At a loss for what to do with an old empty space? Don't waste it; throw a bar in it.
Save a building, become part of the preservationist movement, help facilitate economic growth and create a cool place to hang out with your friends all at the same time. Several long-standing structures around town have been converted into watering holes.
Originally established in 1847 as a bakery, La Carafe is thought to be the oldest bar and commercial building in Houston (which you may have known), but here are a few other notable hot spots whose history is worthy of recognizing.
* The original home of the Junior League, the building now housing Brennan’s Restaurant and Courtyard Bar opened its doors in the 1920s. It was designed by famed architect John F. Staub and modeled after the Don Jose Faurie House in New Orleans, where the unaffiliated Brennan’s New Orleans now stands.
The Junior League moved to a new building in the late 1960s, which is precisely when the Brennan family was looking for a location to open their business. Newly restored after a second-floor fire during Hurricane Ike in 2008, the Courtyard Bar at Brennan’s has been moved from beneath the stairs on the first floor to a slightly larger enclosed space in the courtyard area overlooking the back fountain. The majority of the patio space has stayed intact.
* From the same company that brought us Hearsay Gastro Lounge (located in the second-oldest commercial building downtown, formerly the W.L. Foley Building, built in 1889), the White House in Midtown is scheduled to open later this year in a neoclassical mansion built in 1913 as a private residence. The new high-end venue will feature a champagne bar upstairs with a traditional bar and restaurant on the first floor.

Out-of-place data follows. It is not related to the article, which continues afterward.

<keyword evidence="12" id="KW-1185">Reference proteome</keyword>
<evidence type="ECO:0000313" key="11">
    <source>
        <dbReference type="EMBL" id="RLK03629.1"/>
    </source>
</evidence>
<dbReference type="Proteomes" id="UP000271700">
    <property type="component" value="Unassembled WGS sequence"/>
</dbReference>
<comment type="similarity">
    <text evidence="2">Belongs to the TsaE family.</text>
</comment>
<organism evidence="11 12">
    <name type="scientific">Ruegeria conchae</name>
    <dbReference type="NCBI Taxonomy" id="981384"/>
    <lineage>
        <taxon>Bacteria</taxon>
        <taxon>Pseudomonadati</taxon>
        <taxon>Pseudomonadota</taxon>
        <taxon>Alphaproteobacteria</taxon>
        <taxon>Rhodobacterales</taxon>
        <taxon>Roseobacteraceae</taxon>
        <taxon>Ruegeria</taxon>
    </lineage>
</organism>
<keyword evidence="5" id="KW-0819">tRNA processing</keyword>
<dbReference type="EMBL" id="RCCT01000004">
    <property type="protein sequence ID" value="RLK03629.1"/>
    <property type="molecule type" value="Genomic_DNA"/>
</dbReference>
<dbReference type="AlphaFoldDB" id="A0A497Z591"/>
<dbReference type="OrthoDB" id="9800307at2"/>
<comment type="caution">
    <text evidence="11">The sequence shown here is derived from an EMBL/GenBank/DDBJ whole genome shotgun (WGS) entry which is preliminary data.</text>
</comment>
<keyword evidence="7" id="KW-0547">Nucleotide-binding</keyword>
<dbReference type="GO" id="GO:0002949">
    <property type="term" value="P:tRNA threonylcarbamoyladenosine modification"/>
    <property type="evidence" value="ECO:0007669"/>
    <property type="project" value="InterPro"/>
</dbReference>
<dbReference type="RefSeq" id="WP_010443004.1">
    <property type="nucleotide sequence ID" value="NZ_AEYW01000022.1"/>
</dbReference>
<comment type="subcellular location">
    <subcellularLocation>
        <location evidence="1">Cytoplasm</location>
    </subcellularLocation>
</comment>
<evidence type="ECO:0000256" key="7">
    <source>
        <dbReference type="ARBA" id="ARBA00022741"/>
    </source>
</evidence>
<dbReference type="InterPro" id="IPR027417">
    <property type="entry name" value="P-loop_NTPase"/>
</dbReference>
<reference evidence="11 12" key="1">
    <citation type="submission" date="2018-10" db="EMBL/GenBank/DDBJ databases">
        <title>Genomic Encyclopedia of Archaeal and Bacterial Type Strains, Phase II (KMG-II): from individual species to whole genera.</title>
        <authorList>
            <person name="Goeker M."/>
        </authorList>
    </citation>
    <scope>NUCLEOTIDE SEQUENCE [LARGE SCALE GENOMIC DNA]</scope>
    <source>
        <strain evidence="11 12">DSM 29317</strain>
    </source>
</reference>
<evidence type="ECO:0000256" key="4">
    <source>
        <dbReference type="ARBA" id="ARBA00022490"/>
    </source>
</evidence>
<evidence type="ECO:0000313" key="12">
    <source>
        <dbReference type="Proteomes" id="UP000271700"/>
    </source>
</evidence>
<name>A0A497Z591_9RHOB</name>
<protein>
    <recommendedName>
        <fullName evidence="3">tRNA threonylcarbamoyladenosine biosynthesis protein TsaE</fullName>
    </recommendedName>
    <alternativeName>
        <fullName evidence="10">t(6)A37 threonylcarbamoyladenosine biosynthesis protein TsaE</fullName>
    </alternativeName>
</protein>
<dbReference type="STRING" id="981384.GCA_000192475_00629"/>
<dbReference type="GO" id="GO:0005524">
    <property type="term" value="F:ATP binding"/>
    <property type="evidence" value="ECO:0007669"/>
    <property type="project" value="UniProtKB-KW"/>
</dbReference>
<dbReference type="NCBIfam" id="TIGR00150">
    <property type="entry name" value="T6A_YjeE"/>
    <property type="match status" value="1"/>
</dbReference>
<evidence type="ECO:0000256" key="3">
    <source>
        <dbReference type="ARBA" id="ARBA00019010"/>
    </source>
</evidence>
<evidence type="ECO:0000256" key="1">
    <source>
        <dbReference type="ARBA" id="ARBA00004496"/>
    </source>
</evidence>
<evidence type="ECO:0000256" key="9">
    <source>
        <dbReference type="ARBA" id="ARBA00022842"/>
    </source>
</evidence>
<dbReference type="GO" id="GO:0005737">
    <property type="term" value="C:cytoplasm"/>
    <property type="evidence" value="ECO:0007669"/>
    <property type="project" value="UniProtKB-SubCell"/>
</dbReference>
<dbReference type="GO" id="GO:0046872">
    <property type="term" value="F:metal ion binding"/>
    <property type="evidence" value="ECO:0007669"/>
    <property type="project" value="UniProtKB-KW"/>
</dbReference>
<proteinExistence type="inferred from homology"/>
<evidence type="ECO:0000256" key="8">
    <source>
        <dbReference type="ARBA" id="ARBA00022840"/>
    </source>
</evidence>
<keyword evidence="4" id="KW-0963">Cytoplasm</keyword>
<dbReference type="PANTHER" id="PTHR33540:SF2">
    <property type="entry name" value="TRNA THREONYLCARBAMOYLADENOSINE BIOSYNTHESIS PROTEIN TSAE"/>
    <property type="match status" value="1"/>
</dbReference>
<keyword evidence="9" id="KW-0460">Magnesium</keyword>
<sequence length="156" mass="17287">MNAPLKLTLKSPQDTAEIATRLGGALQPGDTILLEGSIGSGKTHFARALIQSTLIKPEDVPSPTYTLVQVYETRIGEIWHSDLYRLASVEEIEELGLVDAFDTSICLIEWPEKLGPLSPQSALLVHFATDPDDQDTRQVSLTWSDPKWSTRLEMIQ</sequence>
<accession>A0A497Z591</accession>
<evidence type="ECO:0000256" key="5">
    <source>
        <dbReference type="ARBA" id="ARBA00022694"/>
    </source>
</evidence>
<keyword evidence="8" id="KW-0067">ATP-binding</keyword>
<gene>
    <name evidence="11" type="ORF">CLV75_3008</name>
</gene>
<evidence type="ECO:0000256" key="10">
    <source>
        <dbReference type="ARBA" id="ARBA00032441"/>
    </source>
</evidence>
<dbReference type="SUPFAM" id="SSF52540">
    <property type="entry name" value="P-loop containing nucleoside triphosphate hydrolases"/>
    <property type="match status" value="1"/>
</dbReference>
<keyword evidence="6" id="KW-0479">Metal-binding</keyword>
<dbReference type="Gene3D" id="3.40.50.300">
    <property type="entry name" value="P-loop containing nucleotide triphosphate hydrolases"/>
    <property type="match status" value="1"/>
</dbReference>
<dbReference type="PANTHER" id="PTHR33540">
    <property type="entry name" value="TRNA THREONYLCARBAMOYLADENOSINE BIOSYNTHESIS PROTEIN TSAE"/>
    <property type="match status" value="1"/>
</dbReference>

* Today you will find Scott Tycer's Gravitas Restaurant at 807 Taft, but for over half a century this building was home to Antone's Famous Po' Boys. The space was renovated in 2005 to include a long, minimalist SideBar Lounge that presents a diverse cocktail menu and an impressive selection of microbrews.
* Formerly the historic Warwick Hotel, built in 1920, the Hotel ZaZa is perhaps one of Houston’s best examples of commercial preservation. The ZaZa is home to Monarch Restaurant and Lounge, with live entertainment and all-night happy hour every Thursday.
* When Pete Mitchell took over ownership of Leon’s Lounge in Midtown, he decided to keep most of the place the same, with a few enhancements. The building dates back to 1947 and become Leon’s Lounge in 1949. While you will see a new tile top on the bar as well as some much-needed new furniture, the rest will look more or less familiar.
Leon’s will play music off of old LP’s, recycle bottles and paper and offer up plenty of draft beer stored in recyclable kegs.
Are you listening, Weingarten?